Alleen in het Engels
The Parc Pierre-Pitois is tamed, even domesticated, but the Grands Lacs de Champagne is home to an intense wildlife.
The myriad of migrating birds who leave to spend winter in warmer climates, far from the harshness of their native land, are symbolic of this untamed borderless nature environment.
Three bird observatories have been created near Troyes La Champagne, around the lacs: d’Orient in Geraudot, Temple in Piney and Amance in Radonvilliers where you can admire the common crane, black stork, white-tailed eagle and Bewick swan to your heart’s content.
Almost three hundred bird species have been observed on these vast lakes, either just passing through or permanent residents. Some only stay two months a year, like the little egret; others live here all year round, like the common kingfisher and the black-headed gull.
There is always something happening in the 5,000 hectares of the Grands Lacs de Champagne, whatever the season!
A thunderous deluge !
You hear it before you see it: the rumbling sounds like a waterfall. The Saint-Julien-les-Villas spillway is one of the Troyes area’s attractions.
Accessible via Rue Danton, this hydraulic machinery regulates the flow of the Seine. It has been partially decorated like a cruise ship. Situated on the lake bike path, it is a pleasant place to stop for a swim or a picnic.
But beware: there are no lifeguards, and don’t expect to find any fine sand.
To complete the excursion, we are going to tell you a secret that many Troyes residents don’t know : there is another spillway in Troyes – a natural one – which is where the Seine arrives in the town, still slightly unwilling. Accessible via Impasse des Dames-Colle, you will find a little inlet where you can stop to contemplate an unusual and refreshing sight.
A miraculous fountain
It is also possible to follow a waterway from its source.
The source of the Fontaine Saint-Martin stream can be found in the street of the same name in Saint-André-les-Vergers.
It’s location is a little surprising at first glance, being on the edge of an industrial estate. But as soon as you arrive at the entrance, you are drawn in by the cool, refreshing atmosphere of this green skylight. The source is just there, surrounded by a pretty wooden fence, drawing you to the enticing wooded area which lines its path.
The stream is directed to the Canal de la Fontaine Saint-Martin before joining Ile Germaine and the complex network of the Vienne rivers. Fruit trees were originally planted in the orchards along the canal. The babble of the washerwomen working in the clear water still haunts the area.
The lakes: a refuge for endangered mammals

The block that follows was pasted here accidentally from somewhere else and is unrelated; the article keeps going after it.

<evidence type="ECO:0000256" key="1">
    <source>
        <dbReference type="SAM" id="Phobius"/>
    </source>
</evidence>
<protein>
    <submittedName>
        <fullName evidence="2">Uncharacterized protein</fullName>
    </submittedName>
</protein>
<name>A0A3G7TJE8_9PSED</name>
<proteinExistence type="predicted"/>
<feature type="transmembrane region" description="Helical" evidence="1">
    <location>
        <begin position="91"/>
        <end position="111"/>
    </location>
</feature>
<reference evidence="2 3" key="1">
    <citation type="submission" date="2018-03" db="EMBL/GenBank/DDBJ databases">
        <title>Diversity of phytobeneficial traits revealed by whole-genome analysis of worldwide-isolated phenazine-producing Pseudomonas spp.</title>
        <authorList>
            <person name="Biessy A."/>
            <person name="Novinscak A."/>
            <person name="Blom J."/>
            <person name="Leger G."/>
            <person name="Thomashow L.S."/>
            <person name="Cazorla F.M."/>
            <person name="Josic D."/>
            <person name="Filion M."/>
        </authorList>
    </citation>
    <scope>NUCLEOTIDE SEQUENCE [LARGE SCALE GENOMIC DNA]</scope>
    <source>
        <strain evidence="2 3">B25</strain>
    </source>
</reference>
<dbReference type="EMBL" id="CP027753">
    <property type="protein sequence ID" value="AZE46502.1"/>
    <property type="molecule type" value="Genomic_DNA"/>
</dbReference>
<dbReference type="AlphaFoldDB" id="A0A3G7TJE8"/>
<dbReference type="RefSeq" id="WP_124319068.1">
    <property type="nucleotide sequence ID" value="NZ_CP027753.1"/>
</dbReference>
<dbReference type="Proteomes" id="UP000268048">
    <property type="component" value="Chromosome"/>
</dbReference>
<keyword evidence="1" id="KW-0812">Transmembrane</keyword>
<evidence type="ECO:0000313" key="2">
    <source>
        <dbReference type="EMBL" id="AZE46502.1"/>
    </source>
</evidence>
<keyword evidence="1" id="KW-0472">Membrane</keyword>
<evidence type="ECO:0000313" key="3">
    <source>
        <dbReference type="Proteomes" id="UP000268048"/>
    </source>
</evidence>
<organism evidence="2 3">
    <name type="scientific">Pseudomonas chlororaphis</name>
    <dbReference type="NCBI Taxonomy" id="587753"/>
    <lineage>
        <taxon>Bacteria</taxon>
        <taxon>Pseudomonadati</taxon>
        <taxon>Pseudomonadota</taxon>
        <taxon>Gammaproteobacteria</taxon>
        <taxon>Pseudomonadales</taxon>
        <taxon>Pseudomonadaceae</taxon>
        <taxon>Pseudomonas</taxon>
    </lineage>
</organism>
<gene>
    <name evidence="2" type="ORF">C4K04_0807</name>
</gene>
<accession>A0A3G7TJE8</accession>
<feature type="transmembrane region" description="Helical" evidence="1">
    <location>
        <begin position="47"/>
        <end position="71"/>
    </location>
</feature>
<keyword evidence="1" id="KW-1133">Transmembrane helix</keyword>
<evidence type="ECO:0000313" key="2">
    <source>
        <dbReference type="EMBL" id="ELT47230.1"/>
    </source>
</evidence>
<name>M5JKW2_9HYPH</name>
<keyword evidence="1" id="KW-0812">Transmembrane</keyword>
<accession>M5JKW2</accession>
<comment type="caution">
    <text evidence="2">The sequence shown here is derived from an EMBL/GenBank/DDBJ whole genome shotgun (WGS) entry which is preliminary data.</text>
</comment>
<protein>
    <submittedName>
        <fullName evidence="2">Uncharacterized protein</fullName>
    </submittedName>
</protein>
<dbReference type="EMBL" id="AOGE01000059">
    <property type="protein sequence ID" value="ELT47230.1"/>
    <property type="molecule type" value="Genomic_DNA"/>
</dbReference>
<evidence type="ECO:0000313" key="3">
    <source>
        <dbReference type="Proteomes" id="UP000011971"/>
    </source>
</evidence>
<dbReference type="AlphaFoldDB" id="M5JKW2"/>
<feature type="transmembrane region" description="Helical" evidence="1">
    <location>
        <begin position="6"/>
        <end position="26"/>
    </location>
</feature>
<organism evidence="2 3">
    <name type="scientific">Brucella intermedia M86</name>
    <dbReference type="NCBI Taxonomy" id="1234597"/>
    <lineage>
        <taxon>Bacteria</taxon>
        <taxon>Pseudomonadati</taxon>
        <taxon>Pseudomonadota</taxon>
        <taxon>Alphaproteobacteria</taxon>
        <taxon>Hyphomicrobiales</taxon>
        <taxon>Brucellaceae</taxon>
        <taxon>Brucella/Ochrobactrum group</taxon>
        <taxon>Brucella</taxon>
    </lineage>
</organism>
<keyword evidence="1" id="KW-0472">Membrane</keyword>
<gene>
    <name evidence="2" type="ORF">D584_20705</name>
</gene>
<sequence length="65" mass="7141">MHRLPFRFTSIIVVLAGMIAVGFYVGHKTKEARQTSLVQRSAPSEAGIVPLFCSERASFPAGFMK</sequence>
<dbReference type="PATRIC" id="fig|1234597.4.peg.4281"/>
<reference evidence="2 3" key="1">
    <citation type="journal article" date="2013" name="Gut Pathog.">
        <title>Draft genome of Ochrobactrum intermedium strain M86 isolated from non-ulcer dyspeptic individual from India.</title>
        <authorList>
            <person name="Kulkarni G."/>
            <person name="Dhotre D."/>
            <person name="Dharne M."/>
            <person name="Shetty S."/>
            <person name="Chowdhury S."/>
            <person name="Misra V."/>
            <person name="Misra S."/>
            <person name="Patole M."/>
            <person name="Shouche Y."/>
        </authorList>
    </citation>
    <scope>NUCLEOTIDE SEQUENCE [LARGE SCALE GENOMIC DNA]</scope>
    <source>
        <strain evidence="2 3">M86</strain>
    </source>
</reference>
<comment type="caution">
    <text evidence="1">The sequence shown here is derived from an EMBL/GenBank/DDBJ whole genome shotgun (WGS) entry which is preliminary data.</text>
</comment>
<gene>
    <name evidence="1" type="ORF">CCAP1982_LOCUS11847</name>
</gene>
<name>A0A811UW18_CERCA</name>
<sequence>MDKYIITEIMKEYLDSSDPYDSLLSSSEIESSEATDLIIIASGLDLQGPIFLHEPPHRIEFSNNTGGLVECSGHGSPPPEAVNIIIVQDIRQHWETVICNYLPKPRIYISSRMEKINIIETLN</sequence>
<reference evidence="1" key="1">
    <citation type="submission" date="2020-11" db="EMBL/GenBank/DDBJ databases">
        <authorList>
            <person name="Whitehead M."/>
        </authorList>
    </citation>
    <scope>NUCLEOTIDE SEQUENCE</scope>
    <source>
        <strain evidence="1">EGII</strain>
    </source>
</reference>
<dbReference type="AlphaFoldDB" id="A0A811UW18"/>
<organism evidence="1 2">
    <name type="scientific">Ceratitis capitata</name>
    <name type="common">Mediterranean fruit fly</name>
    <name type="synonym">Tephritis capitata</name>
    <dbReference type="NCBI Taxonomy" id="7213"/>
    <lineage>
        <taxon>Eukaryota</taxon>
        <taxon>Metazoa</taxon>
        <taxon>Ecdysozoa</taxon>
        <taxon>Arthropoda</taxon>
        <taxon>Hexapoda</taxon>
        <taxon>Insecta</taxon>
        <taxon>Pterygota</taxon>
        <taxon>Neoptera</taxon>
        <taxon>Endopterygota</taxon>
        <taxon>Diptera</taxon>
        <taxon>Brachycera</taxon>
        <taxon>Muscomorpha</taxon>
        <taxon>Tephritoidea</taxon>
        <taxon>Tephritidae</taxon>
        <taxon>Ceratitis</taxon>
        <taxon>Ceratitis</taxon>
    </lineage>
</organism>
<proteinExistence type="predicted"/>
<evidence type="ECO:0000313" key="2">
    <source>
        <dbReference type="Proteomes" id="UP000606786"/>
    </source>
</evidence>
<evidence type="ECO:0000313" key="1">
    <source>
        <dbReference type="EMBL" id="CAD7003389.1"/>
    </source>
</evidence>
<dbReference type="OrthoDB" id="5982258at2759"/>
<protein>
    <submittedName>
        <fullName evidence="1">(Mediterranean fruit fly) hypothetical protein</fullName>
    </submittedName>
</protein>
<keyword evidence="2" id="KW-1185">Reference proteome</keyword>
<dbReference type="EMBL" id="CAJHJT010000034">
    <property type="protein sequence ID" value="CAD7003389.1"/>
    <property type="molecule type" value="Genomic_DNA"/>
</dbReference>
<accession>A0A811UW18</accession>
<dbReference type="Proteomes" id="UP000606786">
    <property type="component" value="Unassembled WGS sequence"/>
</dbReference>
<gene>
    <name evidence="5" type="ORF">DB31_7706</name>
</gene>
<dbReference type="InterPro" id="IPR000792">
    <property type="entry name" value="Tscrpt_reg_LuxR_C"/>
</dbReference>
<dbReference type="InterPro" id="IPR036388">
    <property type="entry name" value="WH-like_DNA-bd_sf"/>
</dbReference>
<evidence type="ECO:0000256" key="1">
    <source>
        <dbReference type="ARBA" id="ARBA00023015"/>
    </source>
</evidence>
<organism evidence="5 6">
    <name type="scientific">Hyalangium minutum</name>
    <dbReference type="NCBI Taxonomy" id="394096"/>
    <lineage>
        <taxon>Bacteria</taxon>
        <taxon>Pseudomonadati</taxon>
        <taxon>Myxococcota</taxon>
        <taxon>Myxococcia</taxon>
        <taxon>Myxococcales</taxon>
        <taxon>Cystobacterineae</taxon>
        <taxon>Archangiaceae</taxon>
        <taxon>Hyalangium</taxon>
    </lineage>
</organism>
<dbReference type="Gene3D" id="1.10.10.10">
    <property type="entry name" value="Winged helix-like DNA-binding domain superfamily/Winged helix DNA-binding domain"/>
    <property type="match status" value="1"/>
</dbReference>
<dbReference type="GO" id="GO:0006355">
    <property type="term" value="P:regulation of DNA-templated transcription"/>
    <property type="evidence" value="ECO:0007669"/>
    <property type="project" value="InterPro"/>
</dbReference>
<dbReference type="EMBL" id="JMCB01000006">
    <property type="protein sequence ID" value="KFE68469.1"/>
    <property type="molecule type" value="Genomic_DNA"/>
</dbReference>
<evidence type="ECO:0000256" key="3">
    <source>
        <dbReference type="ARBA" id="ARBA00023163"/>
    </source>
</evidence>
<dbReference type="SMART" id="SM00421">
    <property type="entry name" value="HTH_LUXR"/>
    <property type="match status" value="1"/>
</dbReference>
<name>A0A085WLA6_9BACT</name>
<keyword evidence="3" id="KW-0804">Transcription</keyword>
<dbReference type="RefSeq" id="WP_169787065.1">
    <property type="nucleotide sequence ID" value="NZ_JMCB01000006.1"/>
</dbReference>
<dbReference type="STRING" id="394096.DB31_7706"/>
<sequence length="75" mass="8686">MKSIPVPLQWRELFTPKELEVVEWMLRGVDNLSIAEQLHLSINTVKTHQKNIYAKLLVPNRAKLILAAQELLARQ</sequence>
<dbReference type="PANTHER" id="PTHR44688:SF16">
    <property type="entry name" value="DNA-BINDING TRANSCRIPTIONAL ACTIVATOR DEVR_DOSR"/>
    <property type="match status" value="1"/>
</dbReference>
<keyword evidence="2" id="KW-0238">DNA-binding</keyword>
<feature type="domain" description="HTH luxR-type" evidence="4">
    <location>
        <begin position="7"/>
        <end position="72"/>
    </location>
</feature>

The lakes are also home to a multitude of land-living animals, particularly the mammals native to our region: roe, wild boars and deer which can be heard belling in the forest from the end of September to the beginning of October. But is has also become a refuge for more unexpected grazers over the last few years.
Did you think aurochs had completely disappeared from the face of the earth? You were right – well, nearly! The wildlife centre in the Forêt d’Orient is home to “reconstituted” aurochs — that is their official name — also known as Heck cattle and the result of very careful genetic selection.
They are the result of successful bovine crossing which has maintained some of the characteristics of the original auroch species. Those found on the banks of the Lac d’Orient are close to the original species, now lost forever.
Heck cattle are not the only curiosity in the Espace Faune (wildlife centre), whose entrance is between Mesnil-Saint-Père and the Maison du Parc. Modern aurochs rub shoulders with European bison, (still an endangered species unlike its American cousin), the European elk (still found in the
north of the Old Continent and in the New World), and the tarpan or Eurasian wild horse.
Also a result of genetic cross-breeding like the modern auroch, the tarpan is a race of horse which no longer exists, and which has been recreated from a selection of Konik Polski horses.
With a little patience and good binoculars you can observe these rare and exceptional animals living in guarded liberty in their enclosure on the 89-hectare peninsula. Their reintroduction here is not arbitrary: these ruminants and members of the horse family lived here in the past. The return to their original habitat is part of a European programme to build up the population of its livestock.